[ 16 Feb, 2007 0110hrs ISTTIMES NEWS NETWORK ]
NEW DELHI: The newly set up Tiger Conservation Authority could lose its edge with the government hinting that it will budget only Rs 65 crore [U.S. $1.48 million] for tiger conservation over the next financial year.
Of this, sources said that about Rs 35 crore [U.S. $797,994] may be earmarked for relocation of people from tiger reserves.
The allocation is a substantial jump from last year's budget of Rs 29.50 crore [U.S. $672,595]. But, the the Tiger Task Force, set up by the Prime Minister in the wake of the Sariska fiasco, had set an expansive and costly agenda for the tiger authority that could now could be jeopardised.
Relocation being an expensive proposition, with just one earlier case of Bhadra Tiger Reserve in Karnataka for 200 families costing the government Rs 8 crore [U.S. $182,399], next year's probable allocation of Rs 35 crore is bound to stall the authority's relocation programme.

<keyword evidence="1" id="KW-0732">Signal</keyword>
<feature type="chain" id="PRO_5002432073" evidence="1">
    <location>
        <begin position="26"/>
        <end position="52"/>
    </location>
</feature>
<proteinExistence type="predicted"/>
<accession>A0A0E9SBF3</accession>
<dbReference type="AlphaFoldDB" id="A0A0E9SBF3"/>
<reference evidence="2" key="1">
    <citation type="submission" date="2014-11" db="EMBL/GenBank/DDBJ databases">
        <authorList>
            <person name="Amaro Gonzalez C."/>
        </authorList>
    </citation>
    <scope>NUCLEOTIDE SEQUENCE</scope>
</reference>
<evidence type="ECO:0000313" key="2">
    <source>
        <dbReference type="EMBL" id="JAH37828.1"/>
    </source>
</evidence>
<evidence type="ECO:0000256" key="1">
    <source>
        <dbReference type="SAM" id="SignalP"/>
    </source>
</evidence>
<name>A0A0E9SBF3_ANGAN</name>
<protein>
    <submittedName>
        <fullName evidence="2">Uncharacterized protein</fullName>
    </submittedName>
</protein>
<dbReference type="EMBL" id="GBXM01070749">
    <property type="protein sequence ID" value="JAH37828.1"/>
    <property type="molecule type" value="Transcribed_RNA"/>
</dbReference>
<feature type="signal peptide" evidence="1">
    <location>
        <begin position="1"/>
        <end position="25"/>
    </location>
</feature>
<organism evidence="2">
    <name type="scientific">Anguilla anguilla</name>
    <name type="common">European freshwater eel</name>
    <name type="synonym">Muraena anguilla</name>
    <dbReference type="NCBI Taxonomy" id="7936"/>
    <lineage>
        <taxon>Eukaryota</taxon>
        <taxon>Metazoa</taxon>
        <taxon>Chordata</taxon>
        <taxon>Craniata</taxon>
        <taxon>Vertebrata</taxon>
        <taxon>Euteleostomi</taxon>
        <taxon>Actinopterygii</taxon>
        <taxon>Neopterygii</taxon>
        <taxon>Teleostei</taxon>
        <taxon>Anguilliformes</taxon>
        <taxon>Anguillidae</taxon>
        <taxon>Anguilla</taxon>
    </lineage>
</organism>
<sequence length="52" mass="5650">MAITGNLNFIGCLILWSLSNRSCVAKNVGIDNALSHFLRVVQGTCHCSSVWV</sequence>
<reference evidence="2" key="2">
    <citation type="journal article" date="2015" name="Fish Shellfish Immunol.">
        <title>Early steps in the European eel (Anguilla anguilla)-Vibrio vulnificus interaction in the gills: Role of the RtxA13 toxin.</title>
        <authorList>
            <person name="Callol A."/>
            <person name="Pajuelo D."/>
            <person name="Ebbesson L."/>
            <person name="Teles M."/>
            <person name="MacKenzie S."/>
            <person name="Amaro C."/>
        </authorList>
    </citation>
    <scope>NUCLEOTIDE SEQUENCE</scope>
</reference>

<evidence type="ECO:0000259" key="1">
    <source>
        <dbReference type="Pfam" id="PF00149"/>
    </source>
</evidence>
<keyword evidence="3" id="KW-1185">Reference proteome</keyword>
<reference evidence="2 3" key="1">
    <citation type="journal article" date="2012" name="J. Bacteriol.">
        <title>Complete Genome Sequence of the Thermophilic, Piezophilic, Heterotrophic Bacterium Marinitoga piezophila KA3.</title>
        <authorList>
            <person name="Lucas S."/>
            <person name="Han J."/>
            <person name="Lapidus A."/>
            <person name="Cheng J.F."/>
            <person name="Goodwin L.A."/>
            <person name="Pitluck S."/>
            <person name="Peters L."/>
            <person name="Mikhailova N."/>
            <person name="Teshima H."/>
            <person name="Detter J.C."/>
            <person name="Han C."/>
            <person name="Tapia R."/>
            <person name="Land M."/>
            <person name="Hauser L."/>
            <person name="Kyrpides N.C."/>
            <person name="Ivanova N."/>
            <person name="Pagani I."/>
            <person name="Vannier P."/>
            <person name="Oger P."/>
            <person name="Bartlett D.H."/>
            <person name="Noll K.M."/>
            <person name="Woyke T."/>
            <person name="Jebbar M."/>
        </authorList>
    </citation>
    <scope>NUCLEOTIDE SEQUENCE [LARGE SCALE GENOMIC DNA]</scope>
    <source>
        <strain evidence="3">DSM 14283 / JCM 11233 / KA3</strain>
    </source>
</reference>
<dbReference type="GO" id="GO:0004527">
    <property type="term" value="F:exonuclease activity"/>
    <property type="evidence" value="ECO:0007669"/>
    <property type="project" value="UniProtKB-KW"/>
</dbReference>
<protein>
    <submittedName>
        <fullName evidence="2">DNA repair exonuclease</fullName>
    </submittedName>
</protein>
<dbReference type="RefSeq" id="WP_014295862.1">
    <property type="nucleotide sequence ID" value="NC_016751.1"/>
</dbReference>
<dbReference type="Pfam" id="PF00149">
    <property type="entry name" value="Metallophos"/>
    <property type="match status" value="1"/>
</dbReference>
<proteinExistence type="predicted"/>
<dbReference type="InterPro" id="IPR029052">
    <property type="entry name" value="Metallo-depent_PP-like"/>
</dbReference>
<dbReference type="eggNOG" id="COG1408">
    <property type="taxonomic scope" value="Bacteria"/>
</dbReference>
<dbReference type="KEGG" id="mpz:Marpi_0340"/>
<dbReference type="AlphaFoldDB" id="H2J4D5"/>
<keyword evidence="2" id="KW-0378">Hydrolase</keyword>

Feasibility and prioritisation studies for relocation are already underway. Sources said despite the working group on environment being gratituous and providing the jump in budget, several plans of the authority could get curtailed.
Turning a corner, from being a mere project to a statutory authority under the ministry of environment and forests, the authority was mandated to look at conservation and livelihood issues beyond the 28 tiger reserves in other vast stretches where tigers are found.
Almost half the estimated tiger population, studies suggests, survives outside the reserves. This implies an additional and expensive workload that the tiger project did not have to deal with earlier.
The environment and forests ministry had also been keen on setting up a monitoring lab under the Wildlife Institute of India, Dehra Dun, for conservation as well as setting up camera-traps, installed in forests for scientific estimation of animal populations, but these activities could now be cut down to fit the budget.